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Perineal tear injury claims

Perineal or vaginal tears can occur naturally, as a consequence of childbirth. The Royal College of Obstetricians and Gynaecologists estimates that over 85% of women who have a vaginal birth will suffer some degree of perineal trauma and of these 60-70% will need stitching.  

Third and fourth degree tears

According to the RCOG’s patient leaflet on third or fourth degree tears during childbirth published in 2015, some 3% of deliveries result in a severe tear. The figure is closer to 6% in first time mothers, many of whom are unaware that they are at risk of tearing when they give birth
Other women at risk of a third or fourth degree tear include: 
  • women of South Asian origin, 
  • women whose second stage of labour is longer than expected, for example if the woman has been pushing for longer than recommended,
  • women who need a forceps or ventouse delivery, 
  • deliveries involving shoulder dystocia, 
  • women who have large babies, 
  • women who have had third or fourth degree tears before.
Women who have suffered from perineal injury are often reluctant to discuss their symptoms, believing that vaginal injury is a necessary part of having a baby. Some women develop fistulas requiring prolonged medical and surgical treatment.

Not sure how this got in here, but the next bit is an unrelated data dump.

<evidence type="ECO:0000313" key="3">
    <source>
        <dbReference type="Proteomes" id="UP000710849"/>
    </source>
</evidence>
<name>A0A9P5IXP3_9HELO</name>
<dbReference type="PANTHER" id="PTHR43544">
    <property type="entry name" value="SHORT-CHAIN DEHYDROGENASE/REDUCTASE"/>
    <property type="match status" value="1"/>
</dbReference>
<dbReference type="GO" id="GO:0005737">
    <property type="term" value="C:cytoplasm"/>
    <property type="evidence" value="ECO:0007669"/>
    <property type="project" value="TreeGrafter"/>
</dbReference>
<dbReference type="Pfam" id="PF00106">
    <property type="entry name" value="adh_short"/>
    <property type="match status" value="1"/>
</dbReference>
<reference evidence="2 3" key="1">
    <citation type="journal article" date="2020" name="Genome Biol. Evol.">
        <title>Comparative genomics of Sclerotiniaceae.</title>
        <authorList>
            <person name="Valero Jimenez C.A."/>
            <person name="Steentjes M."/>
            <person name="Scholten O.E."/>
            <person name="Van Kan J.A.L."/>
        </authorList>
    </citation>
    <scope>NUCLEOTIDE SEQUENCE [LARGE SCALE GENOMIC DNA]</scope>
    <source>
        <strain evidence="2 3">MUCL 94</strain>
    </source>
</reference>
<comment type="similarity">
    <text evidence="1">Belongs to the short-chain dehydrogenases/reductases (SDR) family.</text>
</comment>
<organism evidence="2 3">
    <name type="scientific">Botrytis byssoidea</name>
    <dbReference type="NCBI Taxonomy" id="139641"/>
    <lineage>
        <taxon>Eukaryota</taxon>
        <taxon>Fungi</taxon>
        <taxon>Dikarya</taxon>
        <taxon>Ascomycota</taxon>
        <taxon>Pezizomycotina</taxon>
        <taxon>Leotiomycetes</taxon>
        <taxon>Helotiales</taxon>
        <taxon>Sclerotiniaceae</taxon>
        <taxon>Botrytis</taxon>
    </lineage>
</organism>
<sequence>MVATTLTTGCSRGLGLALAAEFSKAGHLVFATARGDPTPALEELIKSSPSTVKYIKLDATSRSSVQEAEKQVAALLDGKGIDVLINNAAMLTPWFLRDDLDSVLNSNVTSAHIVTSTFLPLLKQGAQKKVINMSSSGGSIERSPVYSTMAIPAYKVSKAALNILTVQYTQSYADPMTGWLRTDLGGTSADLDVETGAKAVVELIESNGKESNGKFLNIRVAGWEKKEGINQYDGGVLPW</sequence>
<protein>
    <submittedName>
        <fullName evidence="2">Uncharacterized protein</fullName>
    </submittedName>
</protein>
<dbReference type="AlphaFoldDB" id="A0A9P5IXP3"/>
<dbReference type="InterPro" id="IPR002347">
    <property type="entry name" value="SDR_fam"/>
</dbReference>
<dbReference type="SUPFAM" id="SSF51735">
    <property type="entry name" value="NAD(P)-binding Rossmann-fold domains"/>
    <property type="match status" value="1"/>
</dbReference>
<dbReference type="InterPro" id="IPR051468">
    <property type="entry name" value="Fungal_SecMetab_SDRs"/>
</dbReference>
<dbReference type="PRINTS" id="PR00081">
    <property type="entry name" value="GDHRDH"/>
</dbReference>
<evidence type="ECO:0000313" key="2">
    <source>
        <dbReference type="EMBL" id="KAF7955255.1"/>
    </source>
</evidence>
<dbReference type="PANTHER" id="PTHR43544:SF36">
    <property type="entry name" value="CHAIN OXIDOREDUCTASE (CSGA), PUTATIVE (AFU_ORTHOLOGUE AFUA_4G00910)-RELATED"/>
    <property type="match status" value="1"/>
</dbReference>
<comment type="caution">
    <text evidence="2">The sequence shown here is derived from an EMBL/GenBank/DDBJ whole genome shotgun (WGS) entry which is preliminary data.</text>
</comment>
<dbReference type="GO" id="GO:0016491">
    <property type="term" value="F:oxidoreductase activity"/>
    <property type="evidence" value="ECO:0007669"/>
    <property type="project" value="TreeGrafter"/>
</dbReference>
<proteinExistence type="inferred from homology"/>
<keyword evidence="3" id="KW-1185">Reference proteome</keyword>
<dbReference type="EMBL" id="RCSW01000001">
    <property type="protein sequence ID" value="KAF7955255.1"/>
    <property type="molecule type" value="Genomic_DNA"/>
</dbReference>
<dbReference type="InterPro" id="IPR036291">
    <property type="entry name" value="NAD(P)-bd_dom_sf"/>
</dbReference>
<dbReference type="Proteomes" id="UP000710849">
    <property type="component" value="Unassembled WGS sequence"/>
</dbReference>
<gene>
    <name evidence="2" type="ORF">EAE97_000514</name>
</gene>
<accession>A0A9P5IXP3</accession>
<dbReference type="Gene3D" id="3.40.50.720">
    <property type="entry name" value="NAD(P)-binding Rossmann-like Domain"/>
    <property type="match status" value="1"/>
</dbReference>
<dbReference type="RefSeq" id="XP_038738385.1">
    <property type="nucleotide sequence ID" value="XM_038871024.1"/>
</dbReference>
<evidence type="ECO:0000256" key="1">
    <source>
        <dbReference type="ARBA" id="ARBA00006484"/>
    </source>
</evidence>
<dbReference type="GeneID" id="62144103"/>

Many can be left with devastating physical and psychological problems which mean they have to give up their work, and are unable to leave their homes with any confidence. Their life style and their relationships with their families and friends can be affected.  
Symptoms can include severe pain, incontinence of flatus (wind) and solid stool and agonisingly painful sexual intercourse.  These symptoms can last for years, and for some women, are permanent.
It is vital for women's future well-being that they receive proper advice about the risks associated with pregnancy and childbirth. It is important that steps are taken to prevent tears from occurring, and that when injuries do happen in childbirth they are correctly identified and repaired immediately..

"Too many women suffer the misery of faecal incontinence and/or urgency after their babies are born. This is not always because of negligent care – but sometimes it can be. " Claire Fazan, clinical negligence partner

If you have suffered severe perineal trauma during childbirth you may be able to bring a medical negligence claim for compensation if your injury was missed, or if it was incorrectly diagnosed and treated.  
Not all tears will lead to a successful claim for compensation. Where negligence can be proved, our clinical negligence team is superbly placed to represent clients who have suffered 3rd and 4th degree tears. Our lawyers are recognised as obstetric litigation experts in the leading legal directories. Our lawyers are consistently praised for their sensitive commitment to their clients.

Successful perineal tear claims

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